We live in a time of overabundant food production, but despite this, millions of people in India go hungry every day. In particular, the recent and continuing phenomenon of rising food prices has resulted in a considerable section of the urban population facing serious food insecurity even as the urban economy grows rapidly.
In a bid to tackle the chronic hunger of India’s poor, in the recent years, more and more states across the country have been rolling out ‘soup kitchens’ for the poor. Usually running alongside a government initiative, soup kitchens are meal centres where food is offered to the hungry for free or at a reasonably low price.
Here’s the story of how state-run low-cost kitchens across India are affirming the value of affordable, nutritious meals for the working class.
Every morning in Chennai — and once again around noon — one can notice long lines of people outside the Amma Canteens in the city. Among the clients, one can find daily wage labourers, head-loaders, factory workers, security guards, domestic workers, auto-rickshaw drivers, street vendors and construction workers, interspersed with children.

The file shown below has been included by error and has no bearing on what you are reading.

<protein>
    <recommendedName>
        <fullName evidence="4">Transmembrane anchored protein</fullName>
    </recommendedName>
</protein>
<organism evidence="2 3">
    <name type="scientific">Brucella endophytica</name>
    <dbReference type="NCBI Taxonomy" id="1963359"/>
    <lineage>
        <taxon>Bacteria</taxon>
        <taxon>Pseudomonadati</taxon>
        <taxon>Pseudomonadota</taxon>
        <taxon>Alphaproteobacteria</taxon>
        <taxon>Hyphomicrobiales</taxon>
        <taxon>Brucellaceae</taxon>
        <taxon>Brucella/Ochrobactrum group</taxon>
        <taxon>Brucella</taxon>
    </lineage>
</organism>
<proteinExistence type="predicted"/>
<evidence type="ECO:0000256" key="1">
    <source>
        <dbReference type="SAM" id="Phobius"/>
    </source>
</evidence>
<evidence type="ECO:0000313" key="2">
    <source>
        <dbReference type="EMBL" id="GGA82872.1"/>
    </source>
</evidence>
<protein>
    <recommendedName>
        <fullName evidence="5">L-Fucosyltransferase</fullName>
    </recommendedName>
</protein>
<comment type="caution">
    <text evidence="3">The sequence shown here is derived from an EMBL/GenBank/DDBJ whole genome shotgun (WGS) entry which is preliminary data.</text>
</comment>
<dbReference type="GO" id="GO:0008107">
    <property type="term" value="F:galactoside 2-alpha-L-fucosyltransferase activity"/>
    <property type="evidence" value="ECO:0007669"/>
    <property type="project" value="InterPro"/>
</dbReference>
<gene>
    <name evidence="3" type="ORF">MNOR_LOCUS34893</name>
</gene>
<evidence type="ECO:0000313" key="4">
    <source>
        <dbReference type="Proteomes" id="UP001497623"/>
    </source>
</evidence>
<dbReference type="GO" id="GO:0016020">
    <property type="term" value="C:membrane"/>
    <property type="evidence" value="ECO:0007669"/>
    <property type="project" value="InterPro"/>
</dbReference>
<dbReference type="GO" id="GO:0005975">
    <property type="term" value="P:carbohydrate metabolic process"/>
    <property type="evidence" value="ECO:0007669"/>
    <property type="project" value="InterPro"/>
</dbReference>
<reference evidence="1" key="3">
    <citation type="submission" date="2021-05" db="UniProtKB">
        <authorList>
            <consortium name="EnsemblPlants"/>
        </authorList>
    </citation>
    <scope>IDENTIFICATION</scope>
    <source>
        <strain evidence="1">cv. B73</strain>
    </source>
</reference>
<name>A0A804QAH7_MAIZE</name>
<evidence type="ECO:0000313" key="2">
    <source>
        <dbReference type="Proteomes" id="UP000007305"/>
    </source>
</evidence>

Astutely named ‘Amma’ canteens, these low-cost community kitchens were launched by the late J Jayalalithaa, Tamil Nadu’s former chief minister, three years ago. The hot wholesome meals are sold at subsidised rates met by the Municipal Corporation, except the cost of rice which is supplied by the state government.
The menu is simple: idli and pongal for breakfast, three varieties of rice dishes for lunch, and chapattis served with dal for dinner (the chapattis come for 3 rupees each with free dal). A pioneering welfare scheme, these canteens were an instant hit with the urban poor. While their earlier meals at private eateries cost Rs.40-50, the workers could now fill their stomach for as less as Rs 10. Even when much of Chennai was crippled by recent cyclone Vardah, the 400-odd Amma canteens meant the poor did not go hungry